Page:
Why do we need new parliamentary boundaries?
Scotland”s MPs will find out this week which of their constituencies are to be abolished. The Boundary Commission for Scotland will reveal on Thursday how the 59 parliamentary constituencies used to elect Scottish members of Parliament at Westminster will be reduced to 53.
Between them, the UK”s four boundary commissions have been asked to cut the number of MPs from 650 to 600. Northern Ireland will have 17, one fewer than at present; Wales has 40 seats, and will lose 11. England”s 533 constituencies will be reduced to 501.
The number of voters in constituencies can vary considerably at the moment, from 55,000 to 95,000. Those with fewer voters tend to be urban seats, and because these are often held by Labour, the Conservatives have long argued that, on average, it takes fewer voters to elect a Labour MP than it does to elect a Tory.
This time, though, Parliament has imposed a quota. In future, each seat should have 74,769 voters, although they can vary that by 5%, in order to take account of local ties or geography. So in practice, at the next election no MP will have more than 78,500 voters or fewer than 71,000.
The UK government says that will make voting fairer. However, there is an exception for the Isle of Wight. If the new quota were to be applied there, the island would have too many voters for one MP, too few for two.
The likely solution would have been to have one of the MPs also to represent part of Hampshire. Instead, thanks to a bit of parliamentary guerrilla warfare during the passage of the legislation, the government was forced to concede that there”ll be two constituencies on the island, so each of the MPs will represent fewer than 60,000.
That decision can”t be altered by the Boundary Commission for England, but its proposals for the rest of the country are subject to public consultation. At the time of the last review, just under two-thirds of the suggested constituency boundaries were changed as a result of the consultation.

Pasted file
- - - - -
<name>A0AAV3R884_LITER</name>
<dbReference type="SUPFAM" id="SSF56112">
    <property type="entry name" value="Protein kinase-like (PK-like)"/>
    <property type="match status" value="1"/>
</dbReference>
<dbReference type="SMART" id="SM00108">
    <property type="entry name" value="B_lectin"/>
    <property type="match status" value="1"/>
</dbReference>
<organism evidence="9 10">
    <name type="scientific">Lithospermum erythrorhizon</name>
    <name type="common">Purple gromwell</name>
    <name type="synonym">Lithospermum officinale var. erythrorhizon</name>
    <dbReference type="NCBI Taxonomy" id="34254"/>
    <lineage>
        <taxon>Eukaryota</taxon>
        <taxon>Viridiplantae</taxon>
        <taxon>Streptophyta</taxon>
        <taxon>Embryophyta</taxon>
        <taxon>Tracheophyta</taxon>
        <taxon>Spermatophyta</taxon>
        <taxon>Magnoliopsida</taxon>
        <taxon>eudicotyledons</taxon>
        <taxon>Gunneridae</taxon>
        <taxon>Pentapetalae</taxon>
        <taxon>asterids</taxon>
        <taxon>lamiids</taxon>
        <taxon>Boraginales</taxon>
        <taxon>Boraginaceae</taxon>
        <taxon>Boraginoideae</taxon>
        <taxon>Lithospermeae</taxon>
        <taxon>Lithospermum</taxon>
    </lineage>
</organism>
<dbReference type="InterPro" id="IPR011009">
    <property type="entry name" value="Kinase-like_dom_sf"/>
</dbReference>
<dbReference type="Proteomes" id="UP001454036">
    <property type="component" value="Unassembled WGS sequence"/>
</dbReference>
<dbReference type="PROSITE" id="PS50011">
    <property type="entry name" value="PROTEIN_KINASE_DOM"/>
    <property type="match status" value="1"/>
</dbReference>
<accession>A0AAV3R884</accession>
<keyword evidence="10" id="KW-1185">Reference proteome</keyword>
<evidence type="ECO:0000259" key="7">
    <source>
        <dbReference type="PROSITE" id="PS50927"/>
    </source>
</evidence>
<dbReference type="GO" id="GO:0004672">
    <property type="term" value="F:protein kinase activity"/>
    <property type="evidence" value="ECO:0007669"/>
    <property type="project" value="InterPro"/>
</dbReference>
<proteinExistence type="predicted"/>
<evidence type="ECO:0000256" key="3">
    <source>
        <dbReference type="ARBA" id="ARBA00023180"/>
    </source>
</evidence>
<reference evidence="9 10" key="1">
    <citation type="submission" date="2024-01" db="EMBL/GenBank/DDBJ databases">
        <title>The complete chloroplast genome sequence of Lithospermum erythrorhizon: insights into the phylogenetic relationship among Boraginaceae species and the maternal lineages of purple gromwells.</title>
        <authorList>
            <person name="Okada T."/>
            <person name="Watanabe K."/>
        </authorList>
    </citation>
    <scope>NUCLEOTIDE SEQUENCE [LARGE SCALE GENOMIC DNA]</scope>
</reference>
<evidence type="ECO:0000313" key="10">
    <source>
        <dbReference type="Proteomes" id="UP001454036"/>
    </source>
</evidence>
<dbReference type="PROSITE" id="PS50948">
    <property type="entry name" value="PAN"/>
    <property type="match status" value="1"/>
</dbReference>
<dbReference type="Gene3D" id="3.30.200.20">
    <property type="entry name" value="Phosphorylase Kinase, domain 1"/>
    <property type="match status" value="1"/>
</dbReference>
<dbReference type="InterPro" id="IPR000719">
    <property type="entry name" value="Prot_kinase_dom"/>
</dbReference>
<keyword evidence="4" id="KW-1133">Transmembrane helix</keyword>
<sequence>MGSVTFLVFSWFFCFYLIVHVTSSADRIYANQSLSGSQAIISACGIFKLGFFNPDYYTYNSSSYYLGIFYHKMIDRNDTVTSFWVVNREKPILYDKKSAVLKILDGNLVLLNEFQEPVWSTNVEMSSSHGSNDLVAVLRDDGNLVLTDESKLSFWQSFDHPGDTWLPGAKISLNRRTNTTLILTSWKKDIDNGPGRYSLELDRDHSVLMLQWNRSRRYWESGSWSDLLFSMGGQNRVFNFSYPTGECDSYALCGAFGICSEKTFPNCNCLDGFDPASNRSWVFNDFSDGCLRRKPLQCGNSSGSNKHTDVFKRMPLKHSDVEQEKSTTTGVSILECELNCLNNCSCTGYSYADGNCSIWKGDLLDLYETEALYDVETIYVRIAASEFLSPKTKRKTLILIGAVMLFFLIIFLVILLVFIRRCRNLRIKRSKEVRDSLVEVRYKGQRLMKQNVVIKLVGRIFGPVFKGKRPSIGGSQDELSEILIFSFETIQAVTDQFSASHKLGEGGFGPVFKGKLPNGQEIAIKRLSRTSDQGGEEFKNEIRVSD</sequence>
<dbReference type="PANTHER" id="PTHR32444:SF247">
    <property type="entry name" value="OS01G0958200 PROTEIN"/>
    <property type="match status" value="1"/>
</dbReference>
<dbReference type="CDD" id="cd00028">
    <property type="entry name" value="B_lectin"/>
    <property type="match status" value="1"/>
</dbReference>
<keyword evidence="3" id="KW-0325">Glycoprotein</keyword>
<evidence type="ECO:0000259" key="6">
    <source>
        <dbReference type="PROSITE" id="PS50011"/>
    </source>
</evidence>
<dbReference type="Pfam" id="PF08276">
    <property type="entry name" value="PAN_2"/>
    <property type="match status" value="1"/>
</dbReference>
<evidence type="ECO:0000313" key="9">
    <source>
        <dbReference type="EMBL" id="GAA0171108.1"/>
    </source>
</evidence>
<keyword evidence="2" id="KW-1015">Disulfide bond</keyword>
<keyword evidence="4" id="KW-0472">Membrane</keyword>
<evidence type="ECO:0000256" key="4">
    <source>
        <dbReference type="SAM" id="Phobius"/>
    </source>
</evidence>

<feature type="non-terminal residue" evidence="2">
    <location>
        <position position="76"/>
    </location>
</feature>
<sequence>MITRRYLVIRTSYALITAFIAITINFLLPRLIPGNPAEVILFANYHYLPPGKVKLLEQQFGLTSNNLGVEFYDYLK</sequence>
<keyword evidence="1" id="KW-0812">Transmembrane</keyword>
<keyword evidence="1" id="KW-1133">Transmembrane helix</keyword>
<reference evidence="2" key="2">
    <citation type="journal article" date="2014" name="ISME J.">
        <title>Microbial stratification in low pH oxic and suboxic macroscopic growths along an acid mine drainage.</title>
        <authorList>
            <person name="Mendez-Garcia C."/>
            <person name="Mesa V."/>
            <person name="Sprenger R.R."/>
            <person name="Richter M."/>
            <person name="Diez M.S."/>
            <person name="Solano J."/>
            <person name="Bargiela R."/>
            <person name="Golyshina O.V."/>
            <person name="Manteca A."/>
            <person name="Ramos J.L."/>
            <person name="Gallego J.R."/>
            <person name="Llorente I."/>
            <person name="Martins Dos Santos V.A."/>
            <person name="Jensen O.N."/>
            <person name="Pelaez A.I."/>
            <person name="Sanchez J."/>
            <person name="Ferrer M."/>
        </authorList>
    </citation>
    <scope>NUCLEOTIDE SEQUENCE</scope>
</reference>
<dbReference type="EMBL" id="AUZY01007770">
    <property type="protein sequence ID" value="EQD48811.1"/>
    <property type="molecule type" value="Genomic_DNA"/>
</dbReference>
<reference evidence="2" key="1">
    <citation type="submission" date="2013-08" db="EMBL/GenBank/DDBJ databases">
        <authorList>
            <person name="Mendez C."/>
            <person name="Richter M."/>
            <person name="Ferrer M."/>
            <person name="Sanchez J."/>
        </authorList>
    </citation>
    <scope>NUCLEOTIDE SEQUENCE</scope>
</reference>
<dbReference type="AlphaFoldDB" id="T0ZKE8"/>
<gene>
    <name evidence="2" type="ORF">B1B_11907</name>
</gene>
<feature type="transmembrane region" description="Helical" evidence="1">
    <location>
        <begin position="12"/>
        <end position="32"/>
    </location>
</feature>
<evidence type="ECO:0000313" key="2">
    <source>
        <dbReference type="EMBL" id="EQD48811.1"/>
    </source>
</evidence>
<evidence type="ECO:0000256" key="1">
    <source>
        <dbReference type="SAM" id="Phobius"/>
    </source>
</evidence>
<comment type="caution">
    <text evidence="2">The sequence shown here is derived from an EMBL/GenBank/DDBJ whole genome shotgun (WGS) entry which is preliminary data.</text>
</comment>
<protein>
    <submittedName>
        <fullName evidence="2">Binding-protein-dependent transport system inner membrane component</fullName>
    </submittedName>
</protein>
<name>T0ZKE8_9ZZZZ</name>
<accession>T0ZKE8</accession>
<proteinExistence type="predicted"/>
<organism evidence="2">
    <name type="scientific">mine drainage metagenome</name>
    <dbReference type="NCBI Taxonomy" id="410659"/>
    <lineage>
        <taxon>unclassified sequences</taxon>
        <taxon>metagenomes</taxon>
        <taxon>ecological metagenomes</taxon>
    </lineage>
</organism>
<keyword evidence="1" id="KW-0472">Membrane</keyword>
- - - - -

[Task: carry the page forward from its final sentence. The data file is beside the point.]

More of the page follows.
Caroline Lucas, the only Green MP, is one of those who”ll be calling for changes. The boundaries of her constituency are being dramatically altered. It”ll make it harder for her to win at the next election, but she says regardless of the political effect, the boundaries being proposed make no sense.
“For example, Brighton Station would now be in Hove,” she told me, in an interview for The Westminster Hour on BBC Radio 4. “I think they”ve really underestimated the sense with which people feel that they are either from Brighton, or Hove, actually – and to mix those up, I think, suggests that they haven”t really listened to people.”
Ms Lucas is also upset by one of the unexpected consequences of June”s referendum; that the figures for voter numbers are more out-of-date than at any previous review.
The Boundary Commission is required to use the figures from last December. However, in the first half of this year, an extra 1.75 million people registered, a 6% increase in the number of voters in London, and more than 4.5% in both the south-east and the south-west of England. Caroline Lucas told me that in her constituency it”s added 10%.
For MPs who belong to political parties with more seats, this could be a frustrating business; the party strategy can be at odds with their own. David Gardner was in charge of Labour”s response to the boundary review that preceded the 1997 general election. Local Conservative associations were frequently at odds with one other, sometimes arguing against each other at the public hearings.
By contrast, Mr Gardner imposed a rigid discipline on local Labour parties. He thinks that helped Labour, as it argued for new boundaries.
“It made a difference of about 20 to the House of Commons majority,” he explained. In the end, that made no difference in 1997, when Labour won by a landslide, but at the general election in 2005, “it did actually make quite a difference, when the popular votes were much closer, but Labour still had a solid parliamentary majority.”
The shape of the boundaries agreed after this review could influence elections for years to come.
You can hear The Westminster Hour on Sunday evenings at 22:00 on BBC Radio 4, and on via BBC iPlayer.